What’s Your Power Base: Love or Fear?

Cindy JobsOrganization, Uncategorized

“Power is of two kinds. One is obtained by the fear of punishment and the other by acts of love. Power based on love is a thousand times more effective and permanent then the one derived from fear of punishment.”                                         –Mahatma Gandhi (brainyquote)

I’ve been reading an incredible book about power. Until recently, my thoughts about power had taken a negative bent: bullying, threats of violence, demeaning words or actions, etc.  The kind of stuff I hope no one ever associates with me.

Personally, I’m not at all interested in having power in an aggressive or assertive way; but I’m very interested in how I can use my power of information, intent, skills, and passion to help move people to the next level of their lives.

When I was choosing a visual image for this post,  waves seemed like the perfect metaphor for defining the two kinds of power: “power to” (Gandhi’s love based) and “power over” (fear based).   A wave’s power to carry a skilled surfer beautifully to the shore has a much different feel than when those same waves have the power over us to physically knock us down when we least expect it.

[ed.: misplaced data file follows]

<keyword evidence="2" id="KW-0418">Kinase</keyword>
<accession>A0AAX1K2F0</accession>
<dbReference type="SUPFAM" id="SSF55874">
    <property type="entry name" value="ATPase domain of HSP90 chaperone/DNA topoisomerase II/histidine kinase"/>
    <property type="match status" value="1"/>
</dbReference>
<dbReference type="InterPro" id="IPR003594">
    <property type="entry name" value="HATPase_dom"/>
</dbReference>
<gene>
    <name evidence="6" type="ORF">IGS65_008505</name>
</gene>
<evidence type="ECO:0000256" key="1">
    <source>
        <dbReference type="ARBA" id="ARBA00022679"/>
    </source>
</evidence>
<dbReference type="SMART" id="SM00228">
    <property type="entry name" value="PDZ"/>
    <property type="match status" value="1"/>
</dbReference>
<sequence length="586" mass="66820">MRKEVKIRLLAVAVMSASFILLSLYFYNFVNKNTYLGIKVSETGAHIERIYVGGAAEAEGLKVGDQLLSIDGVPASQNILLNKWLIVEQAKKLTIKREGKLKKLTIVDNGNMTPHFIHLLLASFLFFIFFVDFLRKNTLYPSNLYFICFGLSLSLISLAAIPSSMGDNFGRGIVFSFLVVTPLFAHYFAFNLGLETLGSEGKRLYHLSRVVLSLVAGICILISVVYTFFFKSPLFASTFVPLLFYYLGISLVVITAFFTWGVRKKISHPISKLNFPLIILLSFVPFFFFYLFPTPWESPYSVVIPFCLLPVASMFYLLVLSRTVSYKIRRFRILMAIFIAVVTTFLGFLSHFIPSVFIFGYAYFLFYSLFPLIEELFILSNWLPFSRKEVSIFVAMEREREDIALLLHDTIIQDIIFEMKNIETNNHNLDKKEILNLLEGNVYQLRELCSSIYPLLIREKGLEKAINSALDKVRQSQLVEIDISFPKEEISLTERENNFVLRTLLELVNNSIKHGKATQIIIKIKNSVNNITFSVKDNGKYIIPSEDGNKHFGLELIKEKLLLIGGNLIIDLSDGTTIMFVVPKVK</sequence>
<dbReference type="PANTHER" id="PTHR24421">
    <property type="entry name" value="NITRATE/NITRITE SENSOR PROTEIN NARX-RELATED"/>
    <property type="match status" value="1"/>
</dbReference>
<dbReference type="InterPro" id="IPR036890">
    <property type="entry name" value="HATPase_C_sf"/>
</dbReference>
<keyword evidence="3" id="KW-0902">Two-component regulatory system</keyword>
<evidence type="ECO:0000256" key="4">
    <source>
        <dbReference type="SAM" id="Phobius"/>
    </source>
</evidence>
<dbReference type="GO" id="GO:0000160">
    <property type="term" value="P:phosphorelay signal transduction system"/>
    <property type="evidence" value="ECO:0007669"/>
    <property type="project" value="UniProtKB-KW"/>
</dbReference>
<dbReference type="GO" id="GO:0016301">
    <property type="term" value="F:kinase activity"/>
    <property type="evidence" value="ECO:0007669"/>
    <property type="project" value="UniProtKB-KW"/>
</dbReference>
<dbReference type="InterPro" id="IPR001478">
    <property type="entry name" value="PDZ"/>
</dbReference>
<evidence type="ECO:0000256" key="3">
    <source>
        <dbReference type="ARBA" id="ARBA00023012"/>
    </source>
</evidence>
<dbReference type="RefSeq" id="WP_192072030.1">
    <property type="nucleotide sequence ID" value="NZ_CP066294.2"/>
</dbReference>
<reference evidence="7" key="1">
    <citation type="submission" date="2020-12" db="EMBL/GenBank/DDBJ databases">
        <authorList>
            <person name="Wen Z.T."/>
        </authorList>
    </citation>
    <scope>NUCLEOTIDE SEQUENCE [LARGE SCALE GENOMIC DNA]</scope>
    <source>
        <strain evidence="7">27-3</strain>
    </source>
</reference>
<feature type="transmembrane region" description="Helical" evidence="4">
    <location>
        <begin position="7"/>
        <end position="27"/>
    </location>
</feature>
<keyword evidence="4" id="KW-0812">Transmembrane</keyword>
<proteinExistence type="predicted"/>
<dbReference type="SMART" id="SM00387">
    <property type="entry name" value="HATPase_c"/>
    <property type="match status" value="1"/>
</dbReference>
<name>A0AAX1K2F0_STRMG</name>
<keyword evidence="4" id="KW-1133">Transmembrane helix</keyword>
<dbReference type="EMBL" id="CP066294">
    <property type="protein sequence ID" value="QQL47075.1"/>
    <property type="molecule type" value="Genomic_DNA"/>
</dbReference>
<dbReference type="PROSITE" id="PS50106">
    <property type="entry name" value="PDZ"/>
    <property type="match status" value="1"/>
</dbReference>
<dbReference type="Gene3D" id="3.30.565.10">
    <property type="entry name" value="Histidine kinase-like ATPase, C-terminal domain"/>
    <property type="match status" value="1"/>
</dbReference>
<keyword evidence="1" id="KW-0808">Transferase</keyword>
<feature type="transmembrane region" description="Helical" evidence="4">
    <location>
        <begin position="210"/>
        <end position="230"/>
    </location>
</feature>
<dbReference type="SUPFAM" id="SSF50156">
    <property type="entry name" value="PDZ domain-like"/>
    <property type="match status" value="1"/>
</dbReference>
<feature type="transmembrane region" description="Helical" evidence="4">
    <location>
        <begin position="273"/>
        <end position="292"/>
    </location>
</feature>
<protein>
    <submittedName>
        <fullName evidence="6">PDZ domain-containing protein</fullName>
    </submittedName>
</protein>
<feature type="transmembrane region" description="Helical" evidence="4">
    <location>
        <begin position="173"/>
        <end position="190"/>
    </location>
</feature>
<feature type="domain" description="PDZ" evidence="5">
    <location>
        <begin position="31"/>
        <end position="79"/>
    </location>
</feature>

According to social psychologists J. P. R. French Jr. and B. Raven, there are six basic bases of power:

  1. Coercion: Threat of force, disapproval, or rejection. The main goal being compliance. (Generally Power Over)
  2. Reward: The right of some to approve or deny rewards. (Both Power Over and Power To)
  3. Legitimacy: Generally granted as a position of authority. (Both Power Over and Power To)
  4. Expert: Based on knowledge, experience, and skills. (Both Power Over and Power To)
  5. Referent: Based on affiliation. (Both Power Over and Power To)
  6. Informational: Based on the potential to utilize information. (Generally Power To)

As examples, using power with children:

  1. Coercion: “Adults don’t like children that don’t eat their vegetables.”
  2. Reward: “Unless you eat your vegetables, you don’t get any dessert.” Or, “If you eat your vegetables you can have ice cream for dessert.”
  3. Legitimacy:  “I’m an adult, just do what I say.” Or, “As an adult, it’s important that I keep you safe.”
  4. Expert:  “I’m better than you at this, just do it my way. Or, “As an adult, I know you need a life jacket if you are going to the beach.”
  5. Referent: “I love the energy of a two-year old!” Or, “No wonder they call it the ‘terrible twos,’ they are all undisciplined and wild.”
  6. Informational: “I know multiple ways to solve this problem.  Let’s explore the best one.”

How do you want to be known for using your power?

Cindy Jobs


Member Color - WebNational Association of Professional Organizers, Seattle Chapter President
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